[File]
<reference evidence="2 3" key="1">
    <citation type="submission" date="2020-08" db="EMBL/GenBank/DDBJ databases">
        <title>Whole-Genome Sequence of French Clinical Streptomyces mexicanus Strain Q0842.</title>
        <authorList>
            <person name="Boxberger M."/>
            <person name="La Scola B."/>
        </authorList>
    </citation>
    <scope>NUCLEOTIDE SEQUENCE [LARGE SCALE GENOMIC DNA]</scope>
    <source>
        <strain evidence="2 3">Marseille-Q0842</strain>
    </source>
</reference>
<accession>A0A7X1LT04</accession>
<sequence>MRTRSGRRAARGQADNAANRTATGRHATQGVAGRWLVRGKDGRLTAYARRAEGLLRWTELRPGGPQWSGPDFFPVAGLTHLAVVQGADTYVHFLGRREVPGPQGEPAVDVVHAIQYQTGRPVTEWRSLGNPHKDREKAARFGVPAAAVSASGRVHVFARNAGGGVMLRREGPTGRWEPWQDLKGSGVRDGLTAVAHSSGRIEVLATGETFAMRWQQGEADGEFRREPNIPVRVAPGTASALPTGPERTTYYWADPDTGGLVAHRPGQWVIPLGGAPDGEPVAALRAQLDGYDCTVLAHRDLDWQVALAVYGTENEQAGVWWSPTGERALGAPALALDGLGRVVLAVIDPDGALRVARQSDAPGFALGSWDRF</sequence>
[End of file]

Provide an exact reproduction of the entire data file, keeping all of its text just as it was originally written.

<reference evidence="2 3" key="1">
    <citation type="submission" date="2020-08" db="EMBL/GenBank/DDBJ databases">
        <title>Whole-Genome Sequence of French Clinical Streptomyces mexicanus Strain Q0842.</title>
        <authorList>
            <person name="Boxberger M."/>
            <person name="La Scola B."/>
        </authorList>
    </citation>
    <scope>NUCLEOTIDE SEQUENCE [LARGE SCALE GENOMIC DNA]</scope>
    <source>
        <strain evidence="2 3">Marseille-Q0842</strain>
    </source>
</reference>
<accession>A0A7X1LT04</accession>
<sequence>MRTRSGRRAARGQADNAANRTATGRHATQGVAGRWLVRGKDGRLTAYARRAEGLLRWTELRPGGPQWSGPDFFPVAGLTHLAVVQGADTYVHFLGRREVPGPQGEPAVDVVHAIQYQTGRPVTEWRSLGNPHKDREKAARFGVPAAAVSASGRVHVFARNAGGGVMLRREGPTGRWEPWQDLKGSGVRDGLTAVAHSSGRIEVLATGETFAMRWQQGEADGEFRREPNIPVRVAPGTASALPTGPERTTYYWADPDTGGLVAHRPGQWVIPLGGAPDGEPVAALRAQLDGYDCTVLAHRDLDWQVALAVYGTENEQAGVWWSPTGERALGAPALALDGLGRVVLAVIDPDGALRVARQSDAPGFALGSWDRF</sequence>